The F-35 is a U.S.-manufactured fifth-generation combat platform with stealth capabilities, probably the best fighter jet in the world. (Israel just received its first F-35 jets, and has used them operationally over Syria.)
Turkey is planning to acquire at least 100 F-35 fighter jets, the first of which is scheduled to be delivered in 2019. Delivering such a war machine to Turkey—an authoritarian, Islamist-leaning state that undermines Western interests in the region—would be a big mistake.
Under the leadership of President Recep Tayyip Erdoğan, Turkey has long stopped behaving as a reliable Western ally, even though it is still a formal member of the NATO alliance. Instead, Turkey has succumbed to Ottoman and Islamist impulses, and it seems to have imperial ambitions.
Turkey is spending large amounts on arms procurement and on building a domestic military industry intended to bolster its ability to project power beyond its border. It is intervening militarily in Iraq and in Syria. It has used military force against Kurds in Syria (an important American partner in the war against ISIS). Turkish-sponsored militias may yet confront American forces in Syria.
Ankara is also very hostile to American allies in the region. Turkish fighters regularly violate Greek airspace, underscoring Turkey’s desire for a revision in the international border. It bullies Cyprus (a third of which is occupied by Turkey) by sending its navy to intervene with gas explorations in Cypriot continental shelf waters.
Turkey is also challenging the legitimacy of President Abdel-Fattah Al-Sisi in Egypt (who deposed the Muslim Brotherhood former President Mohamed Morsi). Ankara opposes the Saudi attempt to isolate Qatar (a country that supports the Muslim Brotherhood and that is cozy with Iran). Similarly, Turkey’s relations with Israel have been strained. And at the same time, Turkey is nurturing good relations with Russia, China and Iran.
The administrations of U.S. Presidents Barack Obama and Donald Trump have failed to significantly signal their displeasure with Ankara, allowing Turkey to pursue policies that are inimical to the American interest. It’s time to change that. It makes no sense to strengthen Turkish military capabilities, and therefore the sale of F-35 jets to Turkey should be halted.
Telegraphically, here are 10 reasons why the F-35 sale to Turkey should be tanked:
The sale by America of F-35 fighter jets abroad is meant to be a booster for the capabilities of U.S. allies. Turkey hardly qualifies any longer for this title.
Delivering the F-35 to Turkey would indicate American support for Erdoğan’s Turkey. Yet Turkey is an increasingly authoritarian Islamist regime. Under Erdoğan, infringements on human rights have gradually increased resulting in a “Putinization” of the Turkish political system. The military, once the defender of the Kemalist secular tradition, has been successfully subordinated by the Islamists.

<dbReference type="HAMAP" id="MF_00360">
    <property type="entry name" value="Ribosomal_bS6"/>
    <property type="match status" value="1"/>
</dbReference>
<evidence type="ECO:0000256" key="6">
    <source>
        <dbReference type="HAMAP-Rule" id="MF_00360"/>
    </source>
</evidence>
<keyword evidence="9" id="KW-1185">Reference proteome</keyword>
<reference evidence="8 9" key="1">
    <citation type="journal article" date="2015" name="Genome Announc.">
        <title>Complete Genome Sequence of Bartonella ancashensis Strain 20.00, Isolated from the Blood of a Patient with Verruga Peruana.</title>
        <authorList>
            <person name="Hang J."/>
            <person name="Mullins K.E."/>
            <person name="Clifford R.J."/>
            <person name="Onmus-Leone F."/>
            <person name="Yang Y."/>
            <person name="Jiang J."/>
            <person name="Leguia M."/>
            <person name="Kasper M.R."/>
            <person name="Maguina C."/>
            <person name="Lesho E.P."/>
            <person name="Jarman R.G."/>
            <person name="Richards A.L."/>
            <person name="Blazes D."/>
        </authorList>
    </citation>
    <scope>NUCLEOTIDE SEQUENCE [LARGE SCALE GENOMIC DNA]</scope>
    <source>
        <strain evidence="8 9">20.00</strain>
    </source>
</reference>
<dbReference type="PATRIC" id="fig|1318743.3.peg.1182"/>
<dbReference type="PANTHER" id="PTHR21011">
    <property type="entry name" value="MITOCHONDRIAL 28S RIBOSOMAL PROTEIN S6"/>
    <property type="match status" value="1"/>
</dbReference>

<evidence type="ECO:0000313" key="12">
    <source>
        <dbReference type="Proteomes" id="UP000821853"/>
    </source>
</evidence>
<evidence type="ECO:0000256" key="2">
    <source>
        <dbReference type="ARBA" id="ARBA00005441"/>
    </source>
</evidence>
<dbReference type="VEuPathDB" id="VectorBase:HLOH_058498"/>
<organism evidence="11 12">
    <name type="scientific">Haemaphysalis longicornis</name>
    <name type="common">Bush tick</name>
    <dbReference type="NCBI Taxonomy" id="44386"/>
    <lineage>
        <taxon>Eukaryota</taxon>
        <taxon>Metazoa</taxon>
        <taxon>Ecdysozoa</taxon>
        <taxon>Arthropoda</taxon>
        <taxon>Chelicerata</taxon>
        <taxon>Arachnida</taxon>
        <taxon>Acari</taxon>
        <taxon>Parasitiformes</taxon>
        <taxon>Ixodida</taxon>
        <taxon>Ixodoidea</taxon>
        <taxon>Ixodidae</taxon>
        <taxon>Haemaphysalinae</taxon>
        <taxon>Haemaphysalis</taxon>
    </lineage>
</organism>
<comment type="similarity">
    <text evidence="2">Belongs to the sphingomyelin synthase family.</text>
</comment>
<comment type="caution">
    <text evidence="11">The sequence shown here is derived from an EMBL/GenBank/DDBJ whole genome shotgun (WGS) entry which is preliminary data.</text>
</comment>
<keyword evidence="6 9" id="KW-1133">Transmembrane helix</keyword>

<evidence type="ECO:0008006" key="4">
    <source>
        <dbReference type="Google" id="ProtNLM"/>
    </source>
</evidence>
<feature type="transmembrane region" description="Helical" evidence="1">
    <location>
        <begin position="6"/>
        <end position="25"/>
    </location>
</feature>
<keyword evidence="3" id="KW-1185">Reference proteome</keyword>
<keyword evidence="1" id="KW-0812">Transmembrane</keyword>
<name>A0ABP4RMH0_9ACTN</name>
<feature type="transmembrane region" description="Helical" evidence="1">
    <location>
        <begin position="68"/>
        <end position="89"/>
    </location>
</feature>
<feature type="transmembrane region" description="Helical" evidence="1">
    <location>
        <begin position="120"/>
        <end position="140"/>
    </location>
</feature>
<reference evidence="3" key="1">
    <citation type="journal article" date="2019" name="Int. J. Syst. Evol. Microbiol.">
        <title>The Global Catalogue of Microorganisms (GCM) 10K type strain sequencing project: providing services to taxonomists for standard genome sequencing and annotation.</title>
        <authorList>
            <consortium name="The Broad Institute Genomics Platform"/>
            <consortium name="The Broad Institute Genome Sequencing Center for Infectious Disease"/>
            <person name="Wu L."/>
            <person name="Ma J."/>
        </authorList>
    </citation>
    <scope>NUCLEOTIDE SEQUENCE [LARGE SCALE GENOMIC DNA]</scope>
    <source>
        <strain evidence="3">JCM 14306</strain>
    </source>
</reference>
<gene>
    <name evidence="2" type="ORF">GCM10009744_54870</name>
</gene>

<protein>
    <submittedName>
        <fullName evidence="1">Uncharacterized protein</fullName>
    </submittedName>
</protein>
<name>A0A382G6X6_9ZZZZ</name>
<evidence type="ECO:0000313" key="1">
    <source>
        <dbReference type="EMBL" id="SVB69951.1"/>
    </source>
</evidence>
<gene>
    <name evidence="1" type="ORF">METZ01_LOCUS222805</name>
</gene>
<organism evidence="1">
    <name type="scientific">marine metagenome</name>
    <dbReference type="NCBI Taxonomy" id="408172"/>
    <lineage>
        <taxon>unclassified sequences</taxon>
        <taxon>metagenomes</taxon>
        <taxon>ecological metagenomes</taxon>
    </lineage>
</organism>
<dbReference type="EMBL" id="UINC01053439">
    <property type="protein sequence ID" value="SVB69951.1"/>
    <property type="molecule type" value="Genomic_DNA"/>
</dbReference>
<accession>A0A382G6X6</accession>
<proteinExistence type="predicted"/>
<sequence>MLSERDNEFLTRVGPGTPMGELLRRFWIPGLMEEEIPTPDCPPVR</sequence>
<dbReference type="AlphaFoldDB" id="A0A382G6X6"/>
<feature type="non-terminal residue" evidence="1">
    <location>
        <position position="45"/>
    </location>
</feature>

Supplying F-35s will significantly strengthen the capabilities of the Turkish military to make mischief in the region. Erdoğan may decide to use the upgraded air force to establish himself as arbiter of developments in the eastern Mediterranean and other parts of the Middle East, or to interfere with Israel’s air supremacy or even to attack Israel.
The planned delivery of the Russian-made S-400 air defense system to Turkey, a procurement that has antagonized NATO members, makes the F-35 deal very problematic. If Turkey integrates the American-made F-35 and the Russian-produced S-400, details about the airplane operating systems might leak to the Russians. Thus, F-35 security could be compromised in other arenas where the jet is deployed.
Turkey might facilitate Russian access to data about American weapon systems on the F-35.
Leakage of sensitive information and technical details of U.S. weapons systems to Tehran is also a distinct possibility since Turkey is developing warmer relations with Iran.
Eskisehir, in Turkey, has been chosen as an industrial hub for the production of F-35 engines and as a maintenance hub for all European operators of the F-35. This, too, is a mistake. It could create a problematic logistical dependency upon a country whose political direction is uncertain.
This could result in the transfer of state-of-the-art technology to Turkey and increase the capabilities of the Turkish domestic-arms industry. This would reduce Turkey’s dependence upon foreign suppliers, enhancing its freedom of action.
The economic benefits of the F-35 deal for Turkey are evaluated at more than $12 billion, thus aiding the fortunes of an Islamist regime. It is unwise to confer such advantages on a country whose behavior is not helpful to the United States.
Arms sales should be subordinated to paramount political and strategic considerations. American economic fears of losing the Turkish arms market should not supersede the negative strategic ramifications of the transaction. In sum, the sale of F-35 fighter jets to Turkey must be stopped.
Professor Efraim Inbar is president of the Jerusalem Institute for Strategic Studies (jiss.org.il).